VAUGHAN, JOHN. (c. 1731–1795). British general. John Vaughan, the second son of the Third Viscount Lisburne, became a lieutenant of marines in 1746 and transferred to a cornetcy in the Tenth Dragoons in 1748. Propelled by a combination of ability and family influence, he quickly rose to lieutenant (1751) and captain (1754). After serving in Germany in the early years of the Seven Years War, he raised the Ninety-fourth Foot in 1759 and became its lieutenant colonel in 1760. He led the regiment in North America and the West Indies, distinguishing himself at the taking of Martinique in 1762. On 25 November, when the regiment disbanded, Vaughan took over the Sixteenth Regiment, serving with it in America until 1767 and in Ireland thereafter. In 1772 he was promoted to colonel and in 1774 he entered Parliament, representing Berwick-on-Tweed.
In 1775 Vaughan moved to the Forty-sixth Foot Regiment, and embarked with them for America in 1776. Arriving with General Charles Cornwallis's reinforcements from Ireland, he took part in the abortive Charleston expedition as a brigadier general before moving on to New York. He led attacks at Long Island (Brooklyn) on 27 August and at Kips Bay on 15 September, and was wounded in the thigh at White Plains on 28 October.
Vaughan, now known as a valiant commander, briefly visited Britain with Cornwallis before returning to America and being promoted major general on the regular establishment on 29 August 1777. He had a horse shot from under him at the storming of Fort Montgomery in the Hudson Highlands in October 1777, and led the 2,000 troops that were carried up river by Sir James Wallace in a vain attempt to reach General John Burgoyne. During this raid, Vaughan burnt the settlement of Aescopus (later Kingston) as well as farms and settlements to within forty-six miles of Albany, earning from the rebels the hostile epithet "General Aescopus." In 1779 he was back with General Henry Clinton's second Hudson expedition, capturing Verplanck's Point on 1 June 1779. In December he embarked for Britain, where he was given a dormant commission as British commander in the southern colonies, should Cornwallis refuse to return there.
When Cornwallis did return, Vaughan was made commander in chief of the Leeward Islands. Reaching Barbados in February 1780, he abandoned Grant's basically defensive approach and gathered troops for assaults on the French islands. However, he had reckoned without Admiral George Rodney's failure to win supremacy at sea and could do nothing until he and Rodney took St. Eustatius from the Dutch in February 1781. Vaughan later denied in parliament that he had profited from this operation; but he had substantial wealth from unknown sources even before the war, and his large disbursements afterward still require explanation.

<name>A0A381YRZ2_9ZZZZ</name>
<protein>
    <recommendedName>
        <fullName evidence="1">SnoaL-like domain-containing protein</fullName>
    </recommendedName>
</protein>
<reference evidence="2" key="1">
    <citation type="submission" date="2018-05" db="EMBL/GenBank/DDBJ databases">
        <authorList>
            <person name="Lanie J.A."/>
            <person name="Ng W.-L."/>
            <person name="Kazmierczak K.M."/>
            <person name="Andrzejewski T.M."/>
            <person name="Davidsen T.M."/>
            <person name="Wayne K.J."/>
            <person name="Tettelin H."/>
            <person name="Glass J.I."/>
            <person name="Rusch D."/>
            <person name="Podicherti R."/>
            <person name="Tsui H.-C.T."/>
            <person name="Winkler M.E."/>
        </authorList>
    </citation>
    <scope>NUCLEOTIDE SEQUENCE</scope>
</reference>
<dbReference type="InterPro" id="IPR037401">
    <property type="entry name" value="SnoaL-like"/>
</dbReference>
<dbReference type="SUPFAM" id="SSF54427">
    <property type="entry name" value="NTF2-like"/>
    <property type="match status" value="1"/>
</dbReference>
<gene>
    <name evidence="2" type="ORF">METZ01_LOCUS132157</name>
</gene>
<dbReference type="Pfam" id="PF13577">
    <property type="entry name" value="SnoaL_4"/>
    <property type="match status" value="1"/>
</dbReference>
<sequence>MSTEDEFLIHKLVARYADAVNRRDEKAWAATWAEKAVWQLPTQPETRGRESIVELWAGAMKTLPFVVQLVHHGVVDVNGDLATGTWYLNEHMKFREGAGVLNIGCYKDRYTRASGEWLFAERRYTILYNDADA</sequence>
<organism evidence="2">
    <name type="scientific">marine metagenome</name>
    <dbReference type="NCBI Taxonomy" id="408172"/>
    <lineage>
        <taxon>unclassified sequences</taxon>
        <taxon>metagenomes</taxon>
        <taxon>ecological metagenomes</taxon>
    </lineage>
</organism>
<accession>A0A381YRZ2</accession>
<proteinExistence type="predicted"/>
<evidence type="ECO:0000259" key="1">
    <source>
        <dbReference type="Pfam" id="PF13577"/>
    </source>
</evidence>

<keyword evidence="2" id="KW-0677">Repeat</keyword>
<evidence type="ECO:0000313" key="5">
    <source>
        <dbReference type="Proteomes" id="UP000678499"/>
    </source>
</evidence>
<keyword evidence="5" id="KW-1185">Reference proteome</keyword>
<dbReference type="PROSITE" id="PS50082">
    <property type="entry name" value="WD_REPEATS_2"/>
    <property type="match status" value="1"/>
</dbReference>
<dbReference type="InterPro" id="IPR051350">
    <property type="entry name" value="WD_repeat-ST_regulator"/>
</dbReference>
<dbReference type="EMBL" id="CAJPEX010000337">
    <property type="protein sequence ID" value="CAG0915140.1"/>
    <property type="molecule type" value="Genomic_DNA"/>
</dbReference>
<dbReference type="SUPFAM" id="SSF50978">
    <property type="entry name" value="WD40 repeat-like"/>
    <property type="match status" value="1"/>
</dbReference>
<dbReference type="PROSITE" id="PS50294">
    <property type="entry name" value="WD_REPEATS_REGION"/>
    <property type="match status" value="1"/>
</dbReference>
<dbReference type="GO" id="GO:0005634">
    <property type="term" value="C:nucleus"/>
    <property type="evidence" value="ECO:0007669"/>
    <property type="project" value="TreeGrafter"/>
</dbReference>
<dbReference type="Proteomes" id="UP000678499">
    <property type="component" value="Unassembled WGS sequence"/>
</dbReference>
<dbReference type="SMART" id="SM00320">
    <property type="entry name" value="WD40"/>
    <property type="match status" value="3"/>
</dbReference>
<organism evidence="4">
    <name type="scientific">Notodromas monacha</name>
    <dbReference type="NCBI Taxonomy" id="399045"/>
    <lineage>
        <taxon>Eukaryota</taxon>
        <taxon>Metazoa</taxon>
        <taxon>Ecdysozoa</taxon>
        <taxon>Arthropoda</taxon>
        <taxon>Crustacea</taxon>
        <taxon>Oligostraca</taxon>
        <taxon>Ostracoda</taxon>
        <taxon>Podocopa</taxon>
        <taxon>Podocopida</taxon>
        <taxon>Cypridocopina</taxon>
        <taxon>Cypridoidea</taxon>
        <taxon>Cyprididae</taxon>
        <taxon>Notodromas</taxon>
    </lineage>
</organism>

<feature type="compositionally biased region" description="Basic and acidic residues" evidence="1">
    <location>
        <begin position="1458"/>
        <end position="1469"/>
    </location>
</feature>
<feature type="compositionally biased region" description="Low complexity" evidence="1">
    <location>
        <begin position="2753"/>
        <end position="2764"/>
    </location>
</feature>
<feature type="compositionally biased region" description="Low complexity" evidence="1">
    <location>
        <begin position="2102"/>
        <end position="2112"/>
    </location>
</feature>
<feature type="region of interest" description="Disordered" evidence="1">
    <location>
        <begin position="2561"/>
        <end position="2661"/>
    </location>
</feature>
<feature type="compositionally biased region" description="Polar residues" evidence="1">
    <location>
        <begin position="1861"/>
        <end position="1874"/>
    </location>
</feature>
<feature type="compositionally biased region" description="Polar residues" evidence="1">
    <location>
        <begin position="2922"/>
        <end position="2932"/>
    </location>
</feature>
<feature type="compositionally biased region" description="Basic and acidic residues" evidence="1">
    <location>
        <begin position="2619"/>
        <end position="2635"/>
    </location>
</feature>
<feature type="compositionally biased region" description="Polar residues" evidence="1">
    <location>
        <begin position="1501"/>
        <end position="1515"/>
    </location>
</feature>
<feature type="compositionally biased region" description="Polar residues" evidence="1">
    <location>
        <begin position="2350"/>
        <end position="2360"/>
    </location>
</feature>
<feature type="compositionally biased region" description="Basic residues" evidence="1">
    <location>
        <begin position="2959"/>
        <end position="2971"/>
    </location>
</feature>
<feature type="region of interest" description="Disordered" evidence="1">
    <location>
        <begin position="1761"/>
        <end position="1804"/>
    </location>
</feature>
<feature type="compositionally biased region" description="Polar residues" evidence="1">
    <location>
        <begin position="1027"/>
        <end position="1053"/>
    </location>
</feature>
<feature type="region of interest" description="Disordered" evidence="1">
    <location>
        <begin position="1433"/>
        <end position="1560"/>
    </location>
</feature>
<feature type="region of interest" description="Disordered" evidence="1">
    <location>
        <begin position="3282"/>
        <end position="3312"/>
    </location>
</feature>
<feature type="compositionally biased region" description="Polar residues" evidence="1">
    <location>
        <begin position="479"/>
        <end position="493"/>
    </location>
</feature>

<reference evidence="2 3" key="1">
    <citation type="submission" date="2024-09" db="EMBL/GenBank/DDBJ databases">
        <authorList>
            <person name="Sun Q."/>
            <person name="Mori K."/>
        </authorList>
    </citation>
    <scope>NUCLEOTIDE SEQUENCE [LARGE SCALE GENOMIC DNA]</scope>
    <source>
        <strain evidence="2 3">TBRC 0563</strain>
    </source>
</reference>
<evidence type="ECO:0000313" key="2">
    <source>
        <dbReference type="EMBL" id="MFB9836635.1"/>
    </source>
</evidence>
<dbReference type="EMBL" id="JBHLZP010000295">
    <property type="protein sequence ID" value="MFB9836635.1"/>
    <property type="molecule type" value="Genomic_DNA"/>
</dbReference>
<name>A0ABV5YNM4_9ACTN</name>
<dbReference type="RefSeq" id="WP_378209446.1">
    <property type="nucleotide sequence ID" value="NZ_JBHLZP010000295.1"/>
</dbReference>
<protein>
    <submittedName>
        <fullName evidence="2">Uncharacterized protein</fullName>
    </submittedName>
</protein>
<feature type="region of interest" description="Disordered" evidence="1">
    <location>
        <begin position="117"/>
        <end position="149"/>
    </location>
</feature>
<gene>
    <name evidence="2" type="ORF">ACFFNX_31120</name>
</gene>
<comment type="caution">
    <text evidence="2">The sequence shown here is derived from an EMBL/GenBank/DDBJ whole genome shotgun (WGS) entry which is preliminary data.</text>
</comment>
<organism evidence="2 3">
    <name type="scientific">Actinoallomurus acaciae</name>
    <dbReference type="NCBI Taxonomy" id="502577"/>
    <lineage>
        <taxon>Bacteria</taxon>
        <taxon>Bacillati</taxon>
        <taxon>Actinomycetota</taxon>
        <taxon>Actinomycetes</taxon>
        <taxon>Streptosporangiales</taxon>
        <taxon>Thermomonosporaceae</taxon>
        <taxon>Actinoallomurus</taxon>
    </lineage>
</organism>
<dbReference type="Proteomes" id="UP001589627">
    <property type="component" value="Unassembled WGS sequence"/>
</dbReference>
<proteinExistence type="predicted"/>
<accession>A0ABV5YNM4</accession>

On 20 November 1782 Vaughan was promoted to lieutenant general and retired from active service. In parliament he tried unsuccessfully to bargain his vote for a colonial governorship from the administrations of the Earl of Shelburne and William Pitt, but he did at last obtain a knighthood in 1792. Recalled to active duty in 1793, he was sent to succeed Sir Charles Grey in the Windward Islands in 1794. There he was beset by lack of troops, fever, and French-inspired slave and Carib risings. The government contributed to his difficulties by refusing to allow him to raise black troops, a prohibition that Vaughan at times defied. He died unmarried, probably of a bowel complaint, possibly of poison, at Martinique on 30 June 1795.
Mackesy, Piers. The War for America 1775–1783. London: Longman, 1964.
revised by John Oliphant
"Vaughan, John." Encyclopedia of the American Revolution: Library of Military History. . Encyclopedia.com. (September 22, 2018). http://www.encyclopedia.com/history/encyclopedias-almanacs-transcripts-and-maps/vaughan-john
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